This is a fun book that would be a nice addition to any sea/ocean unit in a preschool curriculum.

Saturday, August 28, 2010

Book Review-Captain Sky Blue

Story & Pictures by Richard Egielski
Published by Scholastic
To Be Released September 2010
Source- Scholastic
3 stars- This is a good read!

Santa brings Jack his best toy pal, Captain Sky Blue, a pilot. Sky speak in pilot talk ("Roger! Wilco!"). After a thunderstorm separates Sky and his buddy ("Mayday! Mayday! Mayday!"), Sky is abducted by a whale, then left alone to wander the frigid ocean floor until he chances upon a very special place, a place where he's been before ("Now I'm spooled up!"). Captain Sky Blue thinks he has finally found an easy way home, but first he must help Santa out on Christmas Eve- a challenge that put his pilot skills to the test. (taken from books cover)

This is such a delightful read that younger kids and especially those who love planes will really enjoy. Young readers will love going on an adventure with Captain Sky Blue, as he tries to find his way home to Jack. Captain Sky Blue loves his best pal Jack, his blue and yellow plane and flying. When Captain Sky Blue becomes lost in a thunderstorm, and finds he's far away from home, he sets out to find a way to return home.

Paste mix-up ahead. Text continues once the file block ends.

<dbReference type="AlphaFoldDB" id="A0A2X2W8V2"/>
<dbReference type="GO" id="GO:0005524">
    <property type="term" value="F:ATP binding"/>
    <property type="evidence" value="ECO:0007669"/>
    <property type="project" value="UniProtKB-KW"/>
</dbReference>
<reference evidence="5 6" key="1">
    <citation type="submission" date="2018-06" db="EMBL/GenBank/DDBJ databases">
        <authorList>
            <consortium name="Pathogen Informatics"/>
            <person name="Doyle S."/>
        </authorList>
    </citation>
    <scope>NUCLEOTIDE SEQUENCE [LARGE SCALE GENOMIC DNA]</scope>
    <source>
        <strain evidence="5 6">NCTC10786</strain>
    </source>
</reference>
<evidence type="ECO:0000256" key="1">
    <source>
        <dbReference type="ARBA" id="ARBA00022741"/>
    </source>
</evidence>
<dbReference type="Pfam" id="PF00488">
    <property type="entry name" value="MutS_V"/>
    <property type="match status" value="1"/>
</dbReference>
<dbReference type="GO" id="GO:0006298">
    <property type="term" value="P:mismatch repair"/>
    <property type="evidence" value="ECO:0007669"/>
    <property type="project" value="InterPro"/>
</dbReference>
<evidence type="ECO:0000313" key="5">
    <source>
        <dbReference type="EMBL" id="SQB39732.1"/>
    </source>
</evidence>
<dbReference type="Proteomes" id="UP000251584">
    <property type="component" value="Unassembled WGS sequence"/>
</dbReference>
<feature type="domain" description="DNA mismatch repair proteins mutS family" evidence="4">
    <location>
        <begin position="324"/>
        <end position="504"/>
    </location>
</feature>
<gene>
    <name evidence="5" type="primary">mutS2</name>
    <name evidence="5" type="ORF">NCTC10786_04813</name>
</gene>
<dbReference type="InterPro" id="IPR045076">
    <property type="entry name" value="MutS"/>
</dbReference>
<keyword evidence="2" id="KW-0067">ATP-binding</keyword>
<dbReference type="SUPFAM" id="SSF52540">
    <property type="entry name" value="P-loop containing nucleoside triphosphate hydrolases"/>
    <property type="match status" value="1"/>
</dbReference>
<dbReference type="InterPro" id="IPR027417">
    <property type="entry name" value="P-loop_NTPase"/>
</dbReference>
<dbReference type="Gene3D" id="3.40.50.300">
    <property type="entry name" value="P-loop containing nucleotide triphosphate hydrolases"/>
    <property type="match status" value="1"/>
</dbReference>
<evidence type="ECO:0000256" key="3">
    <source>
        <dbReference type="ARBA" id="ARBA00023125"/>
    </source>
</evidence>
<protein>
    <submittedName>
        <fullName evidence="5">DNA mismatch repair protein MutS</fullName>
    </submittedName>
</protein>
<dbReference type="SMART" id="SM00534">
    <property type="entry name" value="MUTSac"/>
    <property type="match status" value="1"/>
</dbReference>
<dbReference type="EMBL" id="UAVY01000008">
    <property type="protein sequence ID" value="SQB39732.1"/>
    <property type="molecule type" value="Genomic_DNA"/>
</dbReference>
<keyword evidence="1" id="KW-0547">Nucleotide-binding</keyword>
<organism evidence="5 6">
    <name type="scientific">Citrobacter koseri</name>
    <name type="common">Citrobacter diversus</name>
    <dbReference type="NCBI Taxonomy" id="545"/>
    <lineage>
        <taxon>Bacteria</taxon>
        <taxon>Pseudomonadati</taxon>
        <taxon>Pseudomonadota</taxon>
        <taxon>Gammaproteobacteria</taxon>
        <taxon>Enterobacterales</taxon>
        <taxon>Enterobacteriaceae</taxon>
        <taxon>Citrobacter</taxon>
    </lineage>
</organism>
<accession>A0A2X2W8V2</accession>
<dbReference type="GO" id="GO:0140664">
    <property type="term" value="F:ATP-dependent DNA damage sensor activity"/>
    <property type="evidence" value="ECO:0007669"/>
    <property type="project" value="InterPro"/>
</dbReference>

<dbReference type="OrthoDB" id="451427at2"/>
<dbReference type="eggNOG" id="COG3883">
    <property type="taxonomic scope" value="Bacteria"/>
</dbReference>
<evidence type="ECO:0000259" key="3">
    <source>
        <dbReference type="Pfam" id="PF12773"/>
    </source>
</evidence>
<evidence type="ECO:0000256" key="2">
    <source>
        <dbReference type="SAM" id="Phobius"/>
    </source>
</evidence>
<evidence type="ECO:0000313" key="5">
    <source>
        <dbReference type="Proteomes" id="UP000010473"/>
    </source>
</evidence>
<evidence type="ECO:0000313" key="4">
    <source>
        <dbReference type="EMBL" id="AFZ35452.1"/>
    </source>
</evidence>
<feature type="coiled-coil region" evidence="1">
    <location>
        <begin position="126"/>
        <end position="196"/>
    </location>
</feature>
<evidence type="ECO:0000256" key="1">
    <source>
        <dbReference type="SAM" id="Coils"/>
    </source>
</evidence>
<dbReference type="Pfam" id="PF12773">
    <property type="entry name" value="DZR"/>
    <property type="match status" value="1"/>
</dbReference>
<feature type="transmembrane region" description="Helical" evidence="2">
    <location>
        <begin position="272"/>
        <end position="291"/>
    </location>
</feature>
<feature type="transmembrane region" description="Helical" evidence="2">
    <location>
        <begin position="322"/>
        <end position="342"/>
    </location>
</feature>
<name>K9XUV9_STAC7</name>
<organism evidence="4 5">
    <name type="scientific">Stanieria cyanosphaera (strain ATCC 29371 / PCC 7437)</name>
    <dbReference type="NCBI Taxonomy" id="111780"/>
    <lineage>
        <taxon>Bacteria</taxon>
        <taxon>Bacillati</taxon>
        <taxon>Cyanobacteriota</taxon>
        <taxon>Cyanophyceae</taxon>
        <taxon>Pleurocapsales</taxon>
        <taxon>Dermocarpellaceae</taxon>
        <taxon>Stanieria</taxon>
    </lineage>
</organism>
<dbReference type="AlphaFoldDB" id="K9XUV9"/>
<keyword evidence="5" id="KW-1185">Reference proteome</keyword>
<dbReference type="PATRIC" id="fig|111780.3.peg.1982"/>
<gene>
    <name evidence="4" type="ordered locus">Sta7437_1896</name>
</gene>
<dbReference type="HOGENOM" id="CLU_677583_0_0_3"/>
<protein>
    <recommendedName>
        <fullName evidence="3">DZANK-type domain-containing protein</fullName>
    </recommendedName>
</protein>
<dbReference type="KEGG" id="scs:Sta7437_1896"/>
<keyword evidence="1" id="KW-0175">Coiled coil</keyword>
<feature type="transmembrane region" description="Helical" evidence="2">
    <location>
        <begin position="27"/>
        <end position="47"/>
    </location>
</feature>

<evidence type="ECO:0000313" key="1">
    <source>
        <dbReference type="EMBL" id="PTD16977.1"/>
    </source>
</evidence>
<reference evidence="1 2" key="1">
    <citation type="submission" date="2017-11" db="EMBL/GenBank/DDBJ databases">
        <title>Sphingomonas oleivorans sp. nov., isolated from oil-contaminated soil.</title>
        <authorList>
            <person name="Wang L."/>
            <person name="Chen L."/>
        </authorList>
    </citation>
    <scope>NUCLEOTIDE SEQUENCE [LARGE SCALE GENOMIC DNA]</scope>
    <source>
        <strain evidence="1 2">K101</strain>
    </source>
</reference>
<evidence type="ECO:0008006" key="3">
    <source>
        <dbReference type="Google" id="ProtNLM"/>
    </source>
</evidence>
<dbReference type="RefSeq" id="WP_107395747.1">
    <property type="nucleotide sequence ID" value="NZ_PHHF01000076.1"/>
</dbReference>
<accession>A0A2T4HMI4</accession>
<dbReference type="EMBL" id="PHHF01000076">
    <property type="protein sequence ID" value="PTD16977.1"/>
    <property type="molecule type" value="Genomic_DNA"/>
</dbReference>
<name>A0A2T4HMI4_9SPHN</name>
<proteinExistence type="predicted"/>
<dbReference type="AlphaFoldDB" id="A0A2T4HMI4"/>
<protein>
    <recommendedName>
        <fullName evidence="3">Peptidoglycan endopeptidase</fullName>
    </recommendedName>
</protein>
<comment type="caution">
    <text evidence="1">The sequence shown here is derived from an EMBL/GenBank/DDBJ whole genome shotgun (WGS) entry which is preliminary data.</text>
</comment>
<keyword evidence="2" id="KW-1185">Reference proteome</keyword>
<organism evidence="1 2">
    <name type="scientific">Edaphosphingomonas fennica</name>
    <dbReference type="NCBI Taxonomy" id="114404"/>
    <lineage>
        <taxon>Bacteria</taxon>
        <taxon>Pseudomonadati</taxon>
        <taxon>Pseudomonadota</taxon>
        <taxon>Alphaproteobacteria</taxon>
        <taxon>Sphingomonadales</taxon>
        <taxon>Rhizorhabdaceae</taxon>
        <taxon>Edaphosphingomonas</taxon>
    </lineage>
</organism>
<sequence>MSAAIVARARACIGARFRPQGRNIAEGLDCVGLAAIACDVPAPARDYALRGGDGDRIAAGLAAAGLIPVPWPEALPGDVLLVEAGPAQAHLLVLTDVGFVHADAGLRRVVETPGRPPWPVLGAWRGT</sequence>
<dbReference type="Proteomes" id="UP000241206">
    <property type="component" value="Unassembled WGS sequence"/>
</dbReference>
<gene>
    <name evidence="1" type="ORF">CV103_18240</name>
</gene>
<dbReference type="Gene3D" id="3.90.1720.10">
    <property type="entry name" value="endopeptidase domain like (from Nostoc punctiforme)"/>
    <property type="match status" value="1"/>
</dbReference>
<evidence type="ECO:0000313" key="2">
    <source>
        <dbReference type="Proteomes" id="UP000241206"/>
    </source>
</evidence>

On his journey home, he finds himself back at Santa's workshop. Santa needs his help! Will Captain Sky Blue be able to help Santa? Will he ever be reunited with Jack? Be rest assured, Captain Sky Blue will do all that he can to help Santa and return home to Jack. This is a delightful read, with great illustrations. I love that there's a page with definitions for all of Captain Sky Blue's pilot talk. This is a great book to read not just for the holiday season, but all year long.

Book Review - Swim Swim

Author/Illustrator: Lerch (James Proimos)
Publisher: Scholastic Press (July 1, 2010)
Ages: 4 to 8 years
Source: Personal Copy
Rating: 5 out of 5 Stars

Description from GoodReads:

Lerch is one sassy, snazzy fish who seems to have it all: good looks, charm, a great sense of humor, and a perfect smile. But he's lonely (the bubbles and the pebbles ain't talkin'!) and wants to find a friend. But where? Then, with the help of an unexpected "admirer," Lerch meets Dinah, and it's true love from first glance.

Yes, I know. Summer is almost over, school is about to begin but it is 100 degrees out and technically we have several more weeks before fall is officially here. So I have a couple of fish/ocean related reviews coming. First up, Swim! Swim! by Lerch.